Does procrastinating affect your studying?

Studying later
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Over 70% of students I survey say procrastination is a big issue for them

I respect you for the sacrifices you make for your studies. There are a lot of them, and they’re not easy to keep making, day after day, year after year.

No matter how many lectures / tutorials / online courses you’ve signed up for, no matter how committed you are to your studies when you sign up, it’s what you do at your desk, on your own, that counts the most.

My interaction with students over MANY years is that most of them KNOW they’re procrastinating. They know there’s studying they ‘should’ be doing, but aren’t.
This will affect your marks WAY more than your understanding of the details of a calculation.

plan vs reality

I make my Study Coaching students complete a form on a weekly basis, comparing what their ‘plans’ are, vs what they actually did.

The majority of the feedback is this:

  • Their assessment of whether they met their plans is mostly “Sort of”
  • They’re generally surprised, and disappointed that they didn’t do what they planned.

The scary thing about this is that they didn’t make a conscious decision to do less. It ‘just happened’. That means they’re not fully in control of what they do.

Later - Procrastination studies

why do we procrastinate?

We keep telling ourselves that “next week will be different”, or that “once month-end is over, I’ll have more time”. This is seldom true, and next week ends up looking a lot like this week.

Here are some thoughts on why we sabotage ourselves this way

Waiting for motivation

It’s a LOT easier to do something if we ‘feel’ like it. We don’t CONSCIOUSLY make the decision NOT to study today, but if we don’t feel like it, we’re unlikely to put the mental effort into getting our butts into that chair.

I wrote an article and recorded a video on this topic, take a look

Perfectionism

Most Accounting students I’ve taught over the years are perfectionists. There are a few ways this trait affects their studying:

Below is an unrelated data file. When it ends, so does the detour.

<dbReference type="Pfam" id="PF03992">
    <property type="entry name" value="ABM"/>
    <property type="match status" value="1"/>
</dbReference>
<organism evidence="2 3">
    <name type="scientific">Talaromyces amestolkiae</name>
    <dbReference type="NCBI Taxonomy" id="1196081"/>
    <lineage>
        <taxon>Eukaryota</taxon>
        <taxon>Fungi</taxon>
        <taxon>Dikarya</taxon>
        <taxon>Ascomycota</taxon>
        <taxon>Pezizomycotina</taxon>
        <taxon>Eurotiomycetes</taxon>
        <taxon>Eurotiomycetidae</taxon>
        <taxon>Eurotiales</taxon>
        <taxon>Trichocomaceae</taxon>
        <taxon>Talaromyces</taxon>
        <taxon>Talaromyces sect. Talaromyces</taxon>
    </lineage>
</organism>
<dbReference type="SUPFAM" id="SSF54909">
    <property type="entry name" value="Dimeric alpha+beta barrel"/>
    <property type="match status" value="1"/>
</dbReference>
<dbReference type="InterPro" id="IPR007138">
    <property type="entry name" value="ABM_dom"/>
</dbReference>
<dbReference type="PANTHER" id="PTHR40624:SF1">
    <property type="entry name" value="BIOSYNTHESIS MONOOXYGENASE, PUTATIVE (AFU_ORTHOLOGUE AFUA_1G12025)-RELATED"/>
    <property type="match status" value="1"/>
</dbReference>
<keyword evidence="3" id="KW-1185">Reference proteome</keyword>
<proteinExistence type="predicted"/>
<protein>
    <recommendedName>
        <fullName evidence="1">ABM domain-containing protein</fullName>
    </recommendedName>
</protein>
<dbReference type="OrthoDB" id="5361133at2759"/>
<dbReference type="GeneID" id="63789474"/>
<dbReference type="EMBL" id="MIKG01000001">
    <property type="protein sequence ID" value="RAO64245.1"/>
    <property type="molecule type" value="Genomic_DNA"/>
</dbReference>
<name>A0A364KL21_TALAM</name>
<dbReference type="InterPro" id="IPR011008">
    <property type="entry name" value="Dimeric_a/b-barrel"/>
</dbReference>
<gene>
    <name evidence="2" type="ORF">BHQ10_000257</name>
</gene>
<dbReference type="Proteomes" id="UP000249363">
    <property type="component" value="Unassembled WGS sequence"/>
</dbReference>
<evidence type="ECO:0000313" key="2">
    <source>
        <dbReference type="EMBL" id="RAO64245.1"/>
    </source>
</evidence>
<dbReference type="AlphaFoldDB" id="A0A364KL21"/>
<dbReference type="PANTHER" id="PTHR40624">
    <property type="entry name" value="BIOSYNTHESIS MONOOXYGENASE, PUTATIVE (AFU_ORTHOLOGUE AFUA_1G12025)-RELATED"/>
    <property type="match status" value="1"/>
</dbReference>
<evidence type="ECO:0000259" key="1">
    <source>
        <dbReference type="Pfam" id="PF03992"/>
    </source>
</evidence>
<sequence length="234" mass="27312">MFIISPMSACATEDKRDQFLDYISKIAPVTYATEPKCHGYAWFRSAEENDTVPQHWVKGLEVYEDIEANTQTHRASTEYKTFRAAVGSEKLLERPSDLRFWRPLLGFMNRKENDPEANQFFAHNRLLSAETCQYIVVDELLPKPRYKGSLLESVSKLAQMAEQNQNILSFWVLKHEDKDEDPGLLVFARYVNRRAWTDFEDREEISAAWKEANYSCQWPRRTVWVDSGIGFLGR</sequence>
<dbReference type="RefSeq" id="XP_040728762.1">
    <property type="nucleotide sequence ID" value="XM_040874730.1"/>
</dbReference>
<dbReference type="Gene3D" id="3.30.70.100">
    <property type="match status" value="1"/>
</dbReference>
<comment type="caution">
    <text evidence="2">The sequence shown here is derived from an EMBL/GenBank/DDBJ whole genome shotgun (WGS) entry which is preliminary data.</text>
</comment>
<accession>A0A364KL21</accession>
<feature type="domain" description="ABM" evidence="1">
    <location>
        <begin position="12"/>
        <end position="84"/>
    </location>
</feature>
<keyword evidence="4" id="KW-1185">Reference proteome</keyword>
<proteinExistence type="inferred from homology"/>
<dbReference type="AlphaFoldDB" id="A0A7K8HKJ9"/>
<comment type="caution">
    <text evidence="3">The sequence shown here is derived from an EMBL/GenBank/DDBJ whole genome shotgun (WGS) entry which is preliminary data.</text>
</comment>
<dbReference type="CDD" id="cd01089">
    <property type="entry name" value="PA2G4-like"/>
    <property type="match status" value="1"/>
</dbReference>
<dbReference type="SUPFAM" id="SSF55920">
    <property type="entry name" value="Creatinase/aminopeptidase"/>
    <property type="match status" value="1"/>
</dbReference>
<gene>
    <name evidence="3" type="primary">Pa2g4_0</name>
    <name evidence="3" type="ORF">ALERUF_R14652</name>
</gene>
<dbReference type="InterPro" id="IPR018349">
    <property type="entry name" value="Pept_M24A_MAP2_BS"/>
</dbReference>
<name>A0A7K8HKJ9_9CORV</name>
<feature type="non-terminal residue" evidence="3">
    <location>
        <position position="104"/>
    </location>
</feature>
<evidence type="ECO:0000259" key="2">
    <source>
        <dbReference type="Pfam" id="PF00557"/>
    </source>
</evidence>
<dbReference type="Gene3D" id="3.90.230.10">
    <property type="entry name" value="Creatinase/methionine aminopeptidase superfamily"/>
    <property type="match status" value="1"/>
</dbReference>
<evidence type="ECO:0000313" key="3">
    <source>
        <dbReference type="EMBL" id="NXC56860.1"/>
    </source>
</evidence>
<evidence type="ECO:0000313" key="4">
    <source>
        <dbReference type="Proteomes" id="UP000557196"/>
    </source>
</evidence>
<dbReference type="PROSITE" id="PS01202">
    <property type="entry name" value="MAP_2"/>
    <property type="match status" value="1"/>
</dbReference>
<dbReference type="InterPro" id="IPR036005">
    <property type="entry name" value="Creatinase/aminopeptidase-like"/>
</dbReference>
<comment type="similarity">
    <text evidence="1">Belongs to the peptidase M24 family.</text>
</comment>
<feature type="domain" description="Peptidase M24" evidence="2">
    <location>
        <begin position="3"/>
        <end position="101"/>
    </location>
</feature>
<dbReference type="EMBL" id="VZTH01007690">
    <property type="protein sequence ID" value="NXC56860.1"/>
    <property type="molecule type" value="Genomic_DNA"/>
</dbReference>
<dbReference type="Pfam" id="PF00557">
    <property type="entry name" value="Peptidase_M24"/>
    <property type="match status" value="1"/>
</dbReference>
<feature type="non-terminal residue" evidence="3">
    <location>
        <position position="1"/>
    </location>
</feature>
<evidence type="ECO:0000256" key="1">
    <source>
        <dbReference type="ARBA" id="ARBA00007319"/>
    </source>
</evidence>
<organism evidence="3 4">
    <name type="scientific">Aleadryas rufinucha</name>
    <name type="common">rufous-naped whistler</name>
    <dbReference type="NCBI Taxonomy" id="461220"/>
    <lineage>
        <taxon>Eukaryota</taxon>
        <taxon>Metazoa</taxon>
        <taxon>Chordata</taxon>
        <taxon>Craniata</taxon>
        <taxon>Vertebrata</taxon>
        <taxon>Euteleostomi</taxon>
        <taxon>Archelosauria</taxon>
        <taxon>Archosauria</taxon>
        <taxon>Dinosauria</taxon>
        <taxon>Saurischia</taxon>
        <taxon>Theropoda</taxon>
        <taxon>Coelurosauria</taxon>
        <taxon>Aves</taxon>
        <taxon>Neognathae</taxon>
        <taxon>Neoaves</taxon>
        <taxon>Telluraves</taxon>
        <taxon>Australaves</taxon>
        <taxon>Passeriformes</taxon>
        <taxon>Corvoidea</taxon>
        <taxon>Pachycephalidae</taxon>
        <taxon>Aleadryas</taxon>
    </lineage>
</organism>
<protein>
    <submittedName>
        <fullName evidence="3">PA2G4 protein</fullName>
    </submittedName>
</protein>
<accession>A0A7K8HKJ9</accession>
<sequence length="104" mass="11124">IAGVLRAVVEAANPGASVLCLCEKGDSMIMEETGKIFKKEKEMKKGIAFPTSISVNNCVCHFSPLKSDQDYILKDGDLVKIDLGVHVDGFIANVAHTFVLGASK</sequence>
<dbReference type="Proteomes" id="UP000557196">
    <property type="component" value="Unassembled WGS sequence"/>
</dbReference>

• They don’t feel ready for questions, so they avoid them
  • They don’t feel like they’re progressing fast enough, so they avoid studying to prevent feeling stupid all the time
  • They need to have their environment, schedule and situation  under their control. If they don’t have a big block of time available, or the conditions in their study environment aren’t ideal, they feel they can’t learn anything, so there’s no point
  • Fear of failure. Studying is a process of moving from ignorance to expertise. That’s not a quick journey, and there are inevitable failures along the way. Perfectionists will avoid failing as far as possible. This means they’ll avoid trying, in case they fail.
  • Past experience creates a mental block. If they’ve struggled with something before, it’s very tough for a perfectionist to ‘feel’ that they’ll be successful in the future.
  • This often plays out as a lot of planning, thinking and scheduling to make sure that they have the right time and conditions to work hard and long at it, to make sure they perfect their knowledge. Sadly, studying and life seldom allows for all this time.
  • Perfectionists generally avoid situations that involve uncertainty, and unknown situations. Studying is nothing but uncertainty!

Very few students I’ve worked with agree with this upfront, or think of this themselves. We’re not really used to examining the reasons behind why we do or don’t do something.

Our brain doesn’t TELL us “You’re not going to study because you’re afraid”. It just kinda happens that you end up doing something else, being distracted, and before you know it, the time is gone.

I wrote an article and recorded a video on this topic, take a look

Life gets in the way

This one is fairly obvious. There is a lot to do on a daily basis, especially if you’re working and studying.  It is really tough to get everything done on a daily basis that we want done. Add studying into that and life becomes even tougher.

It’s the same as saving money. You have to FORCE it to happen. If you save the money you have ‘left’ at the end of the month, you’ll never save. It has to come first.

You have to find ways to carve out the time BEFORE you plan other things. Leaving studying to whatever time you have left, isn’t going to work. This seems obvious, but it’s far from easy. We need to find ways to set up our lives and habits in a way that ‘forces’ us to do this.

One of the benefits of the Study Coaching I offer is accountability. I require my students to give me feedback on almost a daily basis about what they did yesterday. The ‘reasons’ for not studying start becoming more tough to give when you have to answer for your time to someone else. (It’s like having a personal trainer!)

It’s worth giving this some thought. Understanding why we do, or don’t do, something is a good step in the process of taking active steps to getting what we want.

And what we want, is to NOT procrastinate!

Simple. But not easy!


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